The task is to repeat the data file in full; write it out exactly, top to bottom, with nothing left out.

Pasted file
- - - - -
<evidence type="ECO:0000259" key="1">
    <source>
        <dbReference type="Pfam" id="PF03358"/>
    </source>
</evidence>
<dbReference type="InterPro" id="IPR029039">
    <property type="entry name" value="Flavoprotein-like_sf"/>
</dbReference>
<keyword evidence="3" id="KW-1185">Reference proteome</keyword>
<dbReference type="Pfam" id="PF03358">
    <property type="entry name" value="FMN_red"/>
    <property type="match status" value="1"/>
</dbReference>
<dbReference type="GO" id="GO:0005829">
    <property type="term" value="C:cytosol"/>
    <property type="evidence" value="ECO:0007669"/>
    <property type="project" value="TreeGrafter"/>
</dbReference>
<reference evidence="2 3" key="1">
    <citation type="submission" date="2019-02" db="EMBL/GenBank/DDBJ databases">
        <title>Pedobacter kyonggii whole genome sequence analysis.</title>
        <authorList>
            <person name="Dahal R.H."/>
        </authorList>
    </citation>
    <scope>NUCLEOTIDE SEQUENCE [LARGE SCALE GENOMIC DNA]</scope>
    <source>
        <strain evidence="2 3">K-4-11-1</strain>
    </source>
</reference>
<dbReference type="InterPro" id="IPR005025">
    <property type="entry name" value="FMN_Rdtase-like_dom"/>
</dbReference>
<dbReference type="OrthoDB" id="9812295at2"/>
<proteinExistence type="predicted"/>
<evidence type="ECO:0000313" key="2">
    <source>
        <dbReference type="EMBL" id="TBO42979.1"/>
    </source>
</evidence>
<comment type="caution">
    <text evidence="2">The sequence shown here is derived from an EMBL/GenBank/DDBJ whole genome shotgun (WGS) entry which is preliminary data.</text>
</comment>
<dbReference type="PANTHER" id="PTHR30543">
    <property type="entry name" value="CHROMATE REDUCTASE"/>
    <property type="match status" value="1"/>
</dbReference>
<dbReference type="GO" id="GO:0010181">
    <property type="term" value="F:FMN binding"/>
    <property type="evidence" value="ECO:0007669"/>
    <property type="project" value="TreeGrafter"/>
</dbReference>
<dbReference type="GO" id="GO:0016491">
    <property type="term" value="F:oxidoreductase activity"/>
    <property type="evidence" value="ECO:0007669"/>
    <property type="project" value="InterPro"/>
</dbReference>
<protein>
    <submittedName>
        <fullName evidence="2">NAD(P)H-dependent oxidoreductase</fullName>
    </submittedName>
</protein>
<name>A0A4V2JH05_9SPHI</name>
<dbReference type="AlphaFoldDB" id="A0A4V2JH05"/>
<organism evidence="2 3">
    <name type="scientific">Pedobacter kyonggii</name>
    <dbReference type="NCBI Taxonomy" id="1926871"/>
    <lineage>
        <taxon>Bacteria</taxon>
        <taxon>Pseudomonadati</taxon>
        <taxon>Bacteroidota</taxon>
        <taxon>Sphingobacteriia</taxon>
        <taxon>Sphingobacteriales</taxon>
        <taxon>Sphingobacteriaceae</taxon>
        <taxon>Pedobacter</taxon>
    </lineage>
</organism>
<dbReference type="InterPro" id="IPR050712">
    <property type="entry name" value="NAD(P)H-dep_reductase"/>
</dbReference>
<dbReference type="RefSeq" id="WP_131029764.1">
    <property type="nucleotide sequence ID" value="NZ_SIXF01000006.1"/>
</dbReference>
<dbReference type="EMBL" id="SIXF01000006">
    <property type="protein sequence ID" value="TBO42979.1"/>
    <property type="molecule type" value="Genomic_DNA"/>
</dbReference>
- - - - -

<evidence type="ECO:0000259" key="1">
    <source>
        <dbReference type="Pfam" id="PF03358"/>
    </source>
</evidence>
<dbReference type="InterPro" id="IPR029039">
    <property type="entry name" value="Flavoprotein-like_sf"/>
</dbReference>
<keyword evidence="3" id="KW-1185">Reference proteome</keyword>
<dbReference type="Pfam" id="PF03358">
    <property type="entry name" value="FMN_red"/>
    <property type="match status" value="1"/>
</dbReference>
<dbReference type="GO" id="GO:0005829">
    <property type="term" value="C:cytosol"/>
    <property type="evidence" value="ECO:0007669"/>
    <property type="project" value="TreeGrafter"/>
</dbReference>
<reference evidence="2 3" key="1">
    <citation type="submission" date="2019-02" db="EMBL/GenBank/DDBJ databases">
        <title>Pedobacter kyonggii whole genome sequence analysis.</title>
        <authorList>
            <person name="Dahal R.H."/>
        </authorList>
    </citation>
    <scope>NUCLEOTIDE SEQUENCE [LARGE SCALE GENOMIC DNA]</scope>
    <source>
        <strain evidence="2 3">K-4-11-1</strain>
    </source>
</reference>
<dbReference type="InterPro" id="IPR005025">
    <property type="entry name" value="FMN_Rdtase-like_dom"/>
</dbReference>
<dbReference type="OrthoDB" id="9812295at2"/>
<proteinExistence type="predicted"/>
<evidence type="ECO:0000313" key="2">
    <source>
        <dbReference type="EMBL" id="TBO42979.1"/>
    </source>
</evidence>
<comment type="caution">
    <text evidence="2">The sequence shown here is derived from an EMBL/GenBank/DDBJ whole genome shotgun (WGS) entry which is preliminary data.</text>
</comment>
<dbReference type="PANTHER" id="PTHR30543">
    <property type="entry name" value="CHROMATE REDUCTASE"/>
    <property type="match status" value="1"/>
</dbReference>
<dbReference type="GO" id="GO:0010181">
    <property type="term" value="F:FMN binding"/>
    <property type="evidence" value="ECO:0007669"/>
    <property type="project" value="TreeGrafter"/>
</dbReference>
<dbReference type="GO" id="GO:0016491">
    <property type="term" value="F:oxidoreductase activity"/>
    <property type="evidence" value="ECO:0007669"/>
    <property type="project" value="InterPro"/>
</dbReference>
<protein>
    <submittedName>
        <fullName evidence="2">NAD(P)H-dependent oxidoreductase</fullName>
    </submittedName>
</protein>
<name>A0A4V2JH05_9SPHI</name>
<dbReference type="AlphaFoldDB" id="A0A4V2JH05"/>
<organism evidence="2 3">
    <name type="scientific">Pedobacter kyonggii</name>
    <dbReference type="NCBI Taxonomy" id="1926871"/>
    <lineage>
        <taxon>Bacteria</taxon>
        <taxon>Pseudomonadati</taxon>
        <taxon>Bacteroidota</taxon>
        <taxon>Sphingobacteriia</taxon>
        <taxon>Sphingobacteriales</taxon>
        <taxon>Sphingobacteriaceae</taxon>
        <taxon>Pedobacter</taxon>
    </lineage>
</organism>
<dbReference type="InterPro" id="IPR050712">
    <property type="entry name" value="NAD(P)H-dep_reductase"/>
</dbReference>
<dbReference type="RefSeq" id="WP_131029764.1">
    <property type="nucleotide sequence ID" value="NZ_SIXF01000006.1"/>
</dbReference>
<dbReference type="EMBL" id="SIXF01000006">
    <property type="protein sequence ID" value="TBO42979.1"/>
    <property type="molecule type" value="Genomic_DNA"/>
</dbReference>